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Abstracts are nice, but…

May 15th, 2013 Research

If you don’t have a way to access full research articles, you need to get one.  Check with your local libraries and state college system to find out what programs they offer for the local community.

Why is this so important when you can read the abstract free on Pub Med?  Because an abstract is only a teaser of what is included in the study – think of it as the advertising content created to help researchers find the articles that are most likely to pertain to their topic. The abstract will list some results and conclusions, but due to space limitations they won’t really be explained.

The full article will also have a good amount of information that is necessary for understanding the generalizability of a study. It will have complete information about who the subjects were and how they were recruited for the study.  It will give the limitations and delimitations – which means the things that limited what the researchers could study and the limits the researchers set for themselves.  Think of the difference in recording length of labor in a group of women if recruitment is done at hospital admission, or if recruitment is done at the first birth center visit.  How might these populations differ?

The full article explains the methods used, which is key to understanding how to interpret the results.  Think of the possible differences in findings between a study that asks women to rate the pain they feel in labor at two hour intervals during the process and a study that asks women to rate the pain the felt in labor when they gave birth 1- 5 years earlier.  Which method will you assume has better quality data?

Abstracts generally have a one sentence conclusion, but the full article will give you a better discussion of the way the current paper adds to past research and the next steps research should take.  Think of a paper that finds an association between obesity and cesarean surgery – if you only read the abstract you might believe the researchers think obese women are more likely to need a cesarean. But if you read the discussion you could quickly find what the researchers were able to control for, and what additional factors (perhaps higher rates of failed elective inductions) are potentially causing the association.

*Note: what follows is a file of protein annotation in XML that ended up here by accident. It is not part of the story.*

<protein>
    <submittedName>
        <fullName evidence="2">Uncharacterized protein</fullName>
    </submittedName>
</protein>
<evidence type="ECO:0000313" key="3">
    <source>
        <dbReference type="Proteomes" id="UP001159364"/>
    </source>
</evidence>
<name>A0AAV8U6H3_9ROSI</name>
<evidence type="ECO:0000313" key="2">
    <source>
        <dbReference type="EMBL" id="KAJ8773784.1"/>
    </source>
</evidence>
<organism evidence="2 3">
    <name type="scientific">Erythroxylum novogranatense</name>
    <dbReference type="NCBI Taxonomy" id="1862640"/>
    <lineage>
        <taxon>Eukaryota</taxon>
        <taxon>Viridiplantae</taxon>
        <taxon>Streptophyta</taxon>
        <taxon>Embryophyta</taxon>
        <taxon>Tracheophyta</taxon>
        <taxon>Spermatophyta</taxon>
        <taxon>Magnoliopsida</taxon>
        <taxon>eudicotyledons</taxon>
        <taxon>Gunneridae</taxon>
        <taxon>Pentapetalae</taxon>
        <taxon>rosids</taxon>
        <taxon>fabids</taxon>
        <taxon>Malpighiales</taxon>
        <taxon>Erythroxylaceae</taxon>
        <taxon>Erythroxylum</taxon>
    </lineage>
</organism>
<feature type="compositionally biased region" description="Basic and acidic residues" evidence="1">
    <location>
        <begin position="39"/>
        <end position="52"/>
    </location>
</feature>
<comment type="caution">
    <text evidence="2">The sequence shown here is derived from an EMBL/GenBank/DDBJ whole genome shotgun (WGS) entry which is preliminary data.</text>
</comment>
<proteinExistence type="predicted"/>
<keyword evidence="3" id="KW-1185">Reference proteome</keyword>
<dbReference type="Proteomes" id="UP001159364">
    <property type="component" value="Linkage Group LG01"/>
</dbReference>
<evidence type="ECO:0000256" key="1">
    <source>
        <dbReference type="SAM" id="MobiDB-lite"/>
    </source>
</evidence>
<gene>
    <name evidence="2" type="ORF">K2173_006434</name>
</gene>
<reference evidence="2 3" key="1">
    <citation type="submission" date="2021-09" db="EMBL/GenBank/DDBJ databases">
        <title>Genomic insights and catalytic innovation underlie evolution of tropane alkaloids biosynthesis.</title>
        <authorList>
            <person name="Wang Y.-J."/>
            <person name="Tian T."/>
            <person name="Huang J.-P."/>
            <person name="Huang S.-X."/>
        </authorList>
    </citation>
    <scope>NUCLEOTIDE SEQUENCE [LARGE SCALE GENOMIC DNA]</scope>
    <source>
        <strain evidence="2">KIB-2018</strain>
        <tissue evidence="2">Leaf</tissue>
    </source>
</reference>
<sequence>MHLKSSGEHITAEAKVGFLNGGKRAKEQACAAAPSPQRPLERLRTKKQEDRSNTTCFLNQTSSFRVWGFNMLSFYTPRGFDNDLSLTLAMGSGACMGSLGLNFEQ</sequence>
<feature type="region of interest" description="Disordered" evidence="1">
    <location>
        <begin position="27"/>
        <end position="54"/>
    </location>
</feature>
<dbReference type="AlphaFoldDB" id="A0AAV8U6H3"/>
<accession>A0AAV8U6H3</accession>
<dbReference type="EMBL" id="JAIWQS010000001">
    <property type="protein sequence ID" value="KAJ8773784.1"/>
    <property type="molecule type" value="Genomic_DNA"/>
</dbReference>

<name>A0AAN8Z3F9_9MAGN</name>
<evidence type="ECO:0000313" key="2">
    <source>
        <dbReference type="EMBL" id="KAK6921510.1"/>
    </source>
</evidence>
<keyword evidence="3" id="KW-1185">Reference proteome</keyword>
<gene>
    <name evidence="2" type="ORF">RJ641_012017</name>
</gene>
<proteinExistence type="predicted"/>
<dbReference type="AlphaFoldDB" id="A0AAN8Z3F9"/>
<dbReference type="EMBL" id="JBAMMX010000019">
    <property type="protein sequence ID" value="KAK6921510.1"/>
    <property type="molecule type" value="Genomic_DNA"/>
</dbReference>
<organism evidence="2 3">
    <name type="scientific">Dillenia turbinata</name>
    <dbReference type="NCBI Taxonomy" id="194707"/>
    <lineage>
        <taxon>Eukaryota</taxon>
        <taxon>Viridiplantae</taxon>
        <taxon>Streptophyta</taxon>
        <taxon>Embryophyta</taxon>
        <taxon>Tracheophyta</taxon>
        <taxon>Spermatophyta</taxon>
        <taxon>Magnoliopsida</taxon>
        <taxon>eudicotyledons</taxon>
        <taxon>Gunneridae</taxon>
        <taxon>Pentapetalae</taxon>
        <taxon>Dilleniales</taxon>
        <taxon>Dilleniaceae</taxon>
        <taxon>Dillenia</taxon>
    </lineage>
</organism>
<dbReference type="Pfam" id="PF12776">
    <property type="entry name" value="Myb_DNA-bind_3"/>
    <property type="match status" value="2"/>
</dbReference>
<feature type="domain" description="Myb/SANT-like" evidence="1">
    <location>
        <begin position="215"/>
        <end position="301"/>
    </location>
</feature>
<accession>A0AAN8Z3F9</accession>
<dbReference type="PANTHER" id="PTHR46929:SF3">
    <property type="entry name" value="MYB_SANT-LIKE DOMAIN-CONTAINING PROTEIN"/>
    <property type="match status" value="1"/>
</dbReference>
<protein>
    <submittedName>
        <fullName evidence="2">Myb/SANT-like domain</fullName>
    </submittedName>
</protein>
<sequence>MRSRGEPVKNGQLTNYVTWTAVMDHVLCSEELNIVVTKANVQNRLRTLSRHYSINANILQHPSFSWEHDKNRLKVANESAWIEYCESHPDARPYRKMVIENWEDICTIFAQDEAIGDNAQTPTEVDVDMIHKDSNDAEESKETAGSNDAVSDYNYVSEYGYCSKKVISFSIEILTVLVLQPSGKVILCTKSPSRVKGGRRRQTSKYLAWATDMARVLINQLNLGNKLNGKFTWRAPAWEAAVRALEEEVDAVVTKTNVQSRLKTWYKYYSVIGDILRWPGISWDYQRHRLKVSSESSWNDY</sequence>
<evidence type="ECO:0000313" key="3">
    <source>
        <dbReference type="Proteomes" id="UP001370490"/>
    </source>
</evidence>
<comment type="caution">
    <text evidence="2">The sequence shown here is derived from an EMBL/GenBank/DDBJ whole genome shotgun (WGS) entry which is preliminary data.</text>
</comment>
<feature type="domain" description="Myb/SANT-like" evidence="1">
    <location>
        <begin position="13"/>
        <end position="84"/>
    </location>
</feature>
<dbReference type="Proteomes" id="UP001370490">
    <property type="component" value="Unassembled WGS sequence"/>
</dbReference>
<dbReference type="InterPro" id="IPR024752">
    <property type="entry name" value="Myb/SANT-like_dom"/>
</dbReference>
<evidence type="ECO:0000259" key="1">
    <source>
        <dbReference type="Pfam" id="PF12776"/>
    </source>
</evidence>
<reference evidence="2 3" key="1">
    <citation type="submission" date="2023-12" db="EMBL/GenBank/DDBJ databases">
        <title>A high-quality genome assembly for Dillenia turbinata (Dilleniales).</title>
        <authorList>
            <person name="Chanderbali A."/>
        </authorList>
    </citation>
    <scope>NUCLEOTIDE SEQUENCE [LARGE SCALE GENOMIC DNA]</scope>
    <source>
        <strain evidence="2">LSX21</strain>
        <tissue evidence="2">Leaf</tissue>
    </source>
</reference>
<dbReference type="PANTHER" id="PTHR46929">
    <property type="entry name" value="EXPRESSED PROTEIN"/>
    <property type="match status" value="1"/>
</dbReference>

The full paper can also lead you to additional research on the topic to help you form a good base of knowledge – because one of the most useful parts of a paper for a person who wants to fully understand an subject is the references.  Any paper will only list a small proportion of the research reviewed by the authors before completing their study, but the ones listed are most likely the most relevant.   The references are not going to be listed in the abstract.

Bottom Line:  Find a way to get the full paper. Don’t make assumptions based on the abstract.

 

 

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Jennifer Vanderlaan CNM MPH is the author of the BirthingNaturally.net website. She has been working with expectant families since 2000, training doulas, childbirth educators, and midwives. She has worked with midwives in Central America and Sub-Saharan Africa. Her interest in public health grew in 2010, and she is now a PhD student learning to become a producer of knowledge.

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